Figure 2 Verification result: Relative expression of the candidate genes analyzed by RT-qPCR. 

Table 5 RT-PCR results of the candidate genes. 

Gene ΔCq ΔΔCq 2ΔΔCq P
AMI group Control group
CYP4F3 12.3 ± 0.11 12.98 ± 0.22 -0.68 ± 0.19 1.62 ± 0.27 0.006
TBL1XR1 2.47 ± 0.36 4.38 ± 0.07 -1.91 ± 0.29 3.84 ± 0.78 < 0.001
GBGT1 8.45 ± 0.20 9.78 ± 0.24 -1.32 ± 0.07 2.51 ± 0.13 < 0.001
USP25 7.07 ± 0.04 6.24 ± 0.17 0.83 ± 0.15 0.56 ± 0.07 0.003
FDFT1 5,24 ± 0.35 3.16 ± 0.73 2.08 ± 0.47 0.250.08 < 0.001
RORA 6.49 ± 0.48 5.29 ± 0.39 1.21 ± 0.14 0.44 ± 0.04 < 0.001
IL13RA1 5.97 ± 0.27 6.07 ± 0.27 -0.10 ± 0.27 1.11 ± 0.35 0.681

Cq: quantification cycle; ΔCq =Cq of the target gene - Cq of the endogenous control gene; ΔΔCq=ΔCq of the AMI group -ΔCq of the control group;2ΔΔCq represents relative expression.


This study analyzed the differentially expressed genes in peripheral blood of patients with AMI and found 559 differentially expressed genes in the above patients, among which 288 were up-regulated and 271 were down-regulated.

Among the target genes, CYP4F3 encodes a member of the large cytochrome P450 family, belonging to the CYP4F subfamily. P450 enzymes are wide-spectrum biological catalysts in nature and can act on a variety of substances. During the reperfusion phase, injection of nonspecific inhibitors of CYP, such as chloramphenicol, cimetidine, and sulfaphenazole (selective inhibitor of CYP2C9), could significantly reduce ROS generation in the rat heart and reduce the infarct size (Hunter et al., 2005). Furthermore, the myocardial protective effects of the medication during the reperfusion phase showed that medication to patients with AMI after ischemia might still be effective, and this finding is of important clinical significance (Nithipatikom et al., 2004). Moreover, 20-HETE, a metabolite of CYP4F3, is a strong contraction agent acting on small arterioles. By inhibiting the KCa channel, activating the L-type Ca2+ channel, and activating PKC, it could increase the intracellular Ca2+ content and cause shrinkage in small arteries. The injury might be associated with blockage of the heart sarcKATP pathway. In this study, CYP4F3 was upregulated in the AMI group, suggesting that CYP4F3 might participate in the myocardial injury and repair processes of AMI.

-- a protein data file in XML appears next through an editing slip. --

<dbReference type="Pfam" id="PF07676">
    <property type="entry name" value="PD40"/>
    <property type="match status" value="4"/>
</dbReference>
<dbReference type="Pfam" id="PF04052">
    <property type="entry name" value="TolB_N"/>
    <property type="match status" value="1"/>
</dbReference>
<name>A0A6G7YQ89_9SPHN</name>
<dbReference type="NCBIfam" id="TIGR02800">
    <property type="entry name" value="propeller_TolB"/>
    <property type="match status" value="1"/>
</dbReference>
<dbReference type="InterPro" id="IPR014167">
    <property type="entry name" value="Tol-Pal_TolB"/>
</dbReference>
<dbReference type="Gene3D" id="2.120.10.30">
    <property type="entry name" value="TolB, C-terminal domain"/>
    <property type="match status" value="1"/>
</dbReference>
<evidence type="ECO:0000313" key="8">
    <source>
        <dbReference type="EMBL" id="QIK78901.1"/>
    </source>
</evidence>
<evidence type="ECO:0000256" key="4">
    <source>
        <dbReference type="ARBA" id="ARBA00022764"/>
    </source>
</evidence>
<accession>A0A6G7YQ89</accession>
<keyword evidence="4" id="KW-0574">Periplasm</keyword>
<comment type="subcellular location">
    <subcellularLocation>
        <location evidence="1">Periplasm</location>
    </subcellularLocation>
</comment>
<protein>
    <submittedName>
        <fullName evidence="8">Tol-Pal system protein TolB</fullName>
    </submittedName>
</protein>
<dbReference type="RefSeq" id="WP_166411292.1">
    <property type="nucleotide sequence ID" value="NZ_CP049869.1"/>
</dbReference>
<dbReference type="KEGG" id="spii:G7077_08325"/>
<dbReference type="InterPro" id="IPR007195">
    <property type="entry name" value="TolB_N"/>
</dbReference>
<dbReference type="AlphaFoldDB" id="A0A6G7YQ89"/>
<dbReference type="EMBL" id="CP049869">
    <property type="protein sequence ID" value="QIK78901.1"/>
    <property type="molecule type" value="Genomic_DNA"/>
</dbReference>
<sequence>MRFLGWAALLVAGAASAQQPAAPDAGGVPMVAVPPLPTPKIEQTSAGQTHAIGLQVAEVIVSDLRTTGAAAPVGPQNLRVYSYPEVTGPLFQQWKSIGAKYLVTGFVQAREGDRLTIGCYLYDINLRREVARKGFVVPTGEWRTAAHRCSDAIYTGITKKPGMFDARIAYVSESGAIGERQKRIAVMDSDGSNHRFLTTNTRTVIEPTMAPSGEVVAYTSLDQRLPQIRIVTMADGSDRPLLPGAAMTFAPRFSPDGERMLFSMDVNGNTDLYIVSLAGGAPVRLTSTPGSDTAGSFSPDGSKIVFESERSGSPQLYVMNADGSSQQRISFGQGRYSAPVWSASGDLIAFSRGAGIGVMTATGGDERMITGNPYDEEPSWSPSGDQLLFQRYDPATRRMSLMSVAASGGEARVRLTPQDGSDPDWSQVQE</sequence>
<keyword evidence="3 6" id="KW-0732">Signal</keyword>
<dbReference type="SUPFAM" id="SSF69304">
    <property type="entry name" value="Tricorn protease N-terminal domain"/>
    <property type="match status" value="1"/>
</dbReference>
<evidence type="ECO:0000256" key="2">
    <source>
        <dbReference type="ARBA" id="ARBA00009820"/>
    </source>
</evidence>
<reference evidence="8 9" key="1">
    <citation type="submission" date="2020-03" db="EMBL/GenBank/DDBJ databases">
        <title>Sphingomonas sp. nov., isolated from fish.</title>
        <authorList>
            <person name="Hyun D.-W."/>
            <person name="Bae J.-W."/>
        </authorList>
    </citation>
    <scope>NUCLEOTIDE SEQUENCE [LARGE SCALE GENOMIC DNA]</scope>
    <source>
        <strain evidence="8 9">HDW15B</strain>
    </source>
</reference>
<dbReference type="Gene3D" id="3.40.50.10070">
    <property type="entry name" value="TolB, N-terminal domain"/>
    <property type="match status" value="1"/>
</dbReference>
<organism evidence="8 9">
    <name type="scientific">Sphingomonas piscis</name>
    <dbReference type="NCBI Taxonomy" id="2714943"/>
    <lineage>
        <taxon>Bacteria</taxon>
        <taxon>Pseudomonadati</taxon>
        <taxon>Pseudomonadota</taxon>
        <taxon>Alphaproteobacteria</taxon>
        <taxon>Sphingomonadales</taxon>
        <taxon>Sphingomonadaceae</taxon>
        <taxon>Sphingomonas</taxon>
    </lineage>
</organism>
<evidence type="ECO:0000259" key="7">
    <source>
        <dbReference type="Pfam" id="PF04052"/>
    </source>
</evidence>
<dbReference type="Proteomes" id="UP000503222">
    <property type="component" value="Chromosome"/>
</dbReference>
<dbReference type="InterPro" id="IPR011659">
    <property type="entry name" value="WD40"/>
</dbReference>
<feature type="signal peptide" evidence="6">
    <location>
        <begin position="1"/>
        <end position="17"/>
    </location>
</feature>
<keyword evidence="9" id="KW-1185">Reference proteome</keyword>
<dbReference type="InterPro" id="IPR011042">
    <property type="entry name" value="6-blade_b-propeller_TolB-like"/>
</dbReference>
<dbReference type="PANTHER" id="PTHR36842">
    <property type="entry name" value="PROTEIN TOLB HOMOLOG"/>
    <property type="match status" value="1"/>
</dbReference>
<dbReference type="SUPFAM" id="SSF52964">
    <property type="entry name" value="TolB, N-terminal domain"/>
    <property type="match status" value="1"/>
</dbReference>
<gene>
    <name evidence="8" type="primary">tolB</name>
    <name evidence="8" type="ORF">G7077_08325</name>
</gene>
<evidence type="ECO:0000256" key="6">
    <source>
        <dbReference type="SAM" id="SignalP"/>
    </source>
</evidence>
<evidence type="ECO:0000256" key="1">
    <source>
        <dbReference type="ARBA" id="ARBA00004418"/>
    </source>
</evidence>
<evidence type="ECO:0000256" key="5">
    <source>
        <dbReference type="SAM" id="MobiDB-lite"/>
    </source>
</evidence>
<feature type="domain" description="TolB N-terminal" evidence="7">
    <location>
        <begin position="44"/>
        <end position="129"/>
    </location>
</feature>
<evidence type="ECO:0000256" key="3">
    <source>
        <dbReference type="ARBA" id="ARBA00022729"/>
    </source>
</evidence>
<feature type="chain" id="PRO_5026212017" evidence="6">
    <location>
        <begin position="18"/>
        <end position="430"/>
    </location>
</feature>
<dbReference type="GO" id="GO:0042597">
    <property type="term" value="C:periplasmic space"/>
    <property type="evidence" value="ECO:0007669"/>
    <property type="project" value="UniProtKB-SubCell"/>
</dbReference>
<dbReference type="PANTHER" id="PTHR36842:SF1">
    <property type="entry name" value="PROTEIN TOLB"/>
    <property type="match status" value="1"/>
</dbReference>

USP25 is a member of the USPS family and participates in all processes of tumor occurrence. It is known that USP25 is involved in the metastasis of non-small cell lung cancer cells, which is promoted by inducing miR-200C (Li et al., 2014). Studies also showed that USP25 could negatively regulate the IL17-mediated inflammatory response (Zhong et al., 2012). In this study, USP25 in the AMI group was down-regulated compared to the control group. AMI is associated with inflammation, but the detailed mechanisms by which USP25 affects the occurrence of AMI still need to be explored.